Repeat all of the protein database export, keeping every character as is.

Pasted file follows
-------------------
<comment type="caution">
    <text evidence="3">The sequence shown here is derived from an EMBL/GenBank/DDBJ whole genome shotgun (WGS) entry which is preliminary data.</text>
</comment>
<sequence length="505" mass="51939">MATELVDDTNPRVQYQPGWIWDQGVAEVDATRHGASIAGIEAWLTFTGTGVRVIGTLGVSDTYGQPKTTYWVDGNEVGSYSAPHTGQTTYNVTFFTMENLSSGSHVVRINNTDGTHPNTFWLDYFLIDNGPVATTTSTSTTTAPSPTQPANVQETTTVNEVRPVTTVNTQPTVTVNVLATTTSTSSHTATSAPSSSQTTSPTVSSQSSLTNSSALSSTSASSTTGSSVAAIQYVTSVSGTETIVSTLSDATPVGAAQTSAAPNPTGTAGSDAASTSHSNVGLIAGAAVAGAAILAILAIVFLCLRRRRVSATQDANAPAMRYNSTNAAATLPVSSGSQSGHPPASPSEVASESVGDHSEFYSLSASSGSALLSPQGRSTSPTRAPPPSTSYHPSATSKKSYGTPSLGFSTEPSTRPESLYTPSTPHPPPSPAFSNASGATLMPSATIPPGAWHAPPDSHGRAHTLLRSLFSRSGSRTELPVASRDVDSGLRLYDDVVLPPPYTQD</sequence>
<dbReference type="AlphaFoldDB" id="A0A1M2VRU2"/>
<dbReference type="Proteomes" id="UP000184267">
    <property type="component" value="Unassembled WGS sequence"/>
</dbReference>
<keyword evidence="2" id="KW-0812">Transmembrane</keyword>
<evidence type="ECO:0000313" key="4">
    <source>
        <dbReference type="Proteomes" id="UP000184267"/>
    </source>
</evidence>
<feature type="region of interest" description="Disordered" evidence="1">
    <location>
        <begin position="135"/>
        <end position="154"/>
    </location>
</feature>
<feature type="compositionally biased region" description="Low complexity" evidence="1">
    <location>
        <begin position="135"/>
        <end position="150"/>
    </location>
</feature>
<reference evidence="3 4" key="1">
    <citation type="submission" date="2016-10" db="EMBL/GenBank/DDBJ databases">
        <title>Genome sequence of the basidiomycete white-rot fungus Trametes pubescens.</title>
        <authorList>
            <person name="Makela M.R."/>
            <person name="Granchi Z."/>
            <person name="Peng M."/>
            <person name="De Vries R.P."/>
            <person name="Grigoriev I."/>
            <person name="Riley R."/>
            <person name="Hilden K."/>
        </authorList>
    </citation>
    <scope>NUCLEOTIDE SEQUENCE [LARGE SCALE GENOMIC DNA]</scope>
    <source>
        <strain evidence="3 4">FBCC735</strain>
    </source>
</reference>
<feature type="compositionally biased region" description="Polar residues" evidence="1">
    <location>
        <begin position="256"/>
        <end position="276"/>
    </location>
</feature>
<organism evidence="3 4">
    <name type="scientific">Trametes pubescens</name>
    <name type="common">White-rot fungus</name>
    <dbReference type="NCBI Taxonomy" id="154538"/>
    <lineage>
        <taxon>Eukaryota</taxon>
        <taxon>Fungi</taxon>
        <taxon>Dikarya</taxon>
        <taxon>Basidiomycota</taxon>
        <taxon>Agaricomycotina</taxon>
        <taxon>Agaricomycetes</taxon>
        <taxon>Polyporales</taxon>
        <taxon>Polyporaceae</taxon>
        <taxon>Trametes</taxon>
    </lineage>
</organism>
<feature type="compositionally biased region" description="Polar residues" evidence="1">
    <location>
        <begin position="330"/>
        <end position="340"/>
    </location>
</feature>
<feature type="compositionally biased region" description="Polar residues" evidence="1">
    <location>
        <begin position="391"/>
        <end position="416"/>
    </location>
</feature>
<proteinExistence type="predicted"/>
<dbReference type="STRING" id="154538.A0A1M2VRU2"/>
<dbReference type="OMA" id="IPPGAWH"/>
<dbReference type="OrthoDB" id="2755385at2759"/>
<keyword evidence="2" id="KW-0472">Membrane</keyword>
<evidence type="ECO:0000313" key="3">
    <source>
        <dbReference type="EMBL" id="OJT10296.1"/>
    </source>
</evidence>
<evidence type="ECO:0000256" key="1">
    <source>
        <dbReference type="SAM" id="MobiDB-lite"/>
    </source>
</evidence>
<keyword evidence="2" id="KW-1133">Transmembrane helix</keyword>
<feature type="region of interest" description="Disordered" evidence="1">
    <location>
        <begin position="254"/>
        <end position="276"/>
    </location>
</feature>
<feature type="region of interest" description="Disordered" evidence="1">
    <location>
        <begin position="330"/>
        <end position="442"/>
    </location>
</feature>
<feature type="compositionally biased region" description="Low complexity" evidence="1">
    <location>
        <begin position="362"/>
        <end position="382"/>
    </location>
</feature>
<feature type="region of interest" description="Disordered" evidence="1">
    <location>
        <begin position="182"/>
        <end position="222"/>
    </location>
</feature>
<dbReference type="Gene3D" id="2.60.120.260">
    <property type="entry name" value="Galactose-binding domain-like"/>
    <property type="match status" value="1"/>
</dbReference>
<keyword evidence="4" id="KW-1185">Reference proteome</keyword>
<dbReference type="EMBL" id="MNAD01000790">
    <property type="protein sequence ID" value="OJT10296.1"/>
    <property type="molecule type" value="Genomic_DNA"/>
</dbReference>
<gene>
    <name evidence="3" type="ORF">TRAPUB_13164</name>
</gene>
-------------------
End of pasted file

<comment type="caution">
    <text evidence="3">The sequence shown here is derived from an EMBL/GenBank/DDBJ whole genome shotgun (WGS) entry which is preliminary data.</text>
</comment>
<sequence length="505" mass="51939">MATELVDDTNPRVQYQPGWIWDQGVAEVDATRHGASIAGIEAWLTFTGTGVRVIGTLGVSDTYGQPKTTYWVDGNEVGSYSAPHTGQTTYNVTFFTMENLSSGSHVVRINNTDGTHPNTFWLDYFLIDNGPVATTTSTSTTTAPSPTQPANVQETTTVNEVRPVTTVNTQPTVTVNVLATTTSTSSHTATSAPSSSQTTSPTVSSQSSLTNSSALSSTSASSTTGSSVAAIQYVTSVSGTETIVSTLSDATPVGAAQTSAAPNPTGTAGSDAASTSHSNVGLIAGAAVAGAAILAILAIVFLCLRRRRVSATQDANAPAMRYNSTNAAATLPVSSGSQSGHPPASPSEVASESVGDHSEFYSLSASSGSALLSPQGRSTSPTRAPPPSTSYHPSATSKKSYGTPSLGFSTEPSTRPESLYTPSTPHPPPSPAFSNASGATLMPSATIPPGAWHAPPDSHGRAHTLLRSLFSRSGSRTELPVASRDVDSGLRLYDDVVLPPPYTQD</sequence>
<dbReference type="AlphaFoldDB" id="A0A1M2VRU2"/>
<dbReference type="Proteomes" id="UP000184267">
    <property type="component" value="Unassembled WGS sequence"/>
</dbReference>
<keyword evidence="2" id="KW-0812">Transmembrane</keyword>
<evidence type="ECO:0000313" key="4">
    <source>
        <dbReference type="Proteomes" id="UP000184267"/>
    </source>
</evidence>
<feature type="region of interest" description="Disordered" evidence="1">
    <location>
        <begin position="135"/>
        <end position="154"/>
    </location>
</feature>
<feature type="compositionally biased region" description="Low complexity" evidence="1">
    <location>
        <begin position="135"/>
        <end position="150"/>
    </location>
</feature>
<reference evidence="3 4" key="1">
    <citation type="submission" date="2016-10" db="EMBL/GenBank/DDBJ databases">
        <title>Genome sequence of the basidiomycete white-rot fungus Trametes pubescens.</title>
        <authorList>
            <person name="Makela M.R."/>
            <person name="Granchi Z."/>
            <person name="Peng M."/>
            <person name="De Vries R.P."/>
            <person name="Grigoriev I."/>
            <person name="Riley R."/>
            <person name="Hilden K."/>
        </authorList>
    </citation>
    <scope>NUCLEOTIDE SEQUENCE [LARGE SCALE GENOMIC DNA]</scope>
    <source>
        <strain evidence="3 4">FBCC735</strain>
    </source>
</reference>
<feature type="compositionally biased region" description="Polar residues" evidence="1">
    <location>
        <begin position="256"/>
        <end position="276"/>
    </location>
</feature>
<organism evidence="3 4">
    <name type="scientific">Trametes pubescens</name>
    <name type="common">White-rot fungus</name>
    <dbReference type="NCBI Taxonomy" id="154538"/>
    <lineage>
        <taxon>Eukaryota</taxon>
        <taxon>Fungi</taxon>
        <taxon>Dikarya</taxon>
        <taxon>Basidiomycota</taxon>
        <taxon>Agaricomycotina</taxon>
        <taxon>Agaricomycetes</taxon>
        <taxon>Polyporales</taxon>
        <taxon>Polyporaceae</taxon>
        <taxon>Trametes</taxon>
    </lineage>
</organism>
<feature type="compositionally biased region" description="Polar residues" evidence="1">
    <location>
        <begin position="330"/>
        <end position="340"/>
    </location>
</feature>
<feature type="compositionally biased region" description="Polar residues" evidence="1">
    <location>
        <begin position="391"/>
        <end position="416"/>
    </location>
</feature>
<proteinExistence type="predicted"/>
<dbReference type="STRING" id="154538.A0A1M2VRU2"/>
<dbReference type="OMA" id="IPPGAWH"/>
<dbReference type="OrthoDB" id="2755385at2759"/>
<keyword evidence="2" id="KW-0472">Membrane</keyword>
<evidence type="ECO:0000313" key="3">
    <source>
        <dbReference type="EMBL" id="OJT10296.1"/>
    </source>
</evidence>
<evidence type="ECO:0000256" key="1">
    <source>
        <dbReference type="SAM" id="MobiDB-lite"/>
    </source>
</evidence>
<keyword evidence="2" id="KW-1133">Transmembrane helix</keyword>
<feature type="region of interest" description="Disordered" evidence="1">
    <location>
        <begin position="254"/>
        <end position="276"/>
    </location>
</feature>
<feature type="region of interest" description="Disordered" evidence="1">
    <location>
        <begin position="330"/>
        <end position="442"/>
    </location>
</feature>
<feature type="compositionally biased region" description="Low complexity" evidence="1">
    <location>
        <begin position="362"/>
        <end position="382"/>
    </location>
</feature>
<feature type="region of interest" description="Disordered" evidence="1">
    <location>
        <begin position="182"/>
        <end position="222"/>
    </location>
</feature>
<dbReference type="Gene3D" id="2.60.120.260">
    <property type="entry name" value="Galactose-binding domain-like"/>
    <property type="match status" value="1"/>
</dbReference>
<keyword evidence="4" id="KW-1185">Reference proteome</keyword>
<dbReference type="EMBL" id="MNAD01000790">
    <property type="protein sequence ID" value="OJT10296.1"/>
    <property type="molecule type" value="Genomic_DNA"/>
</dbReference>
<gene>
    <name evidence="3" type="ORF">TRAPUB_13164</name>
</gene>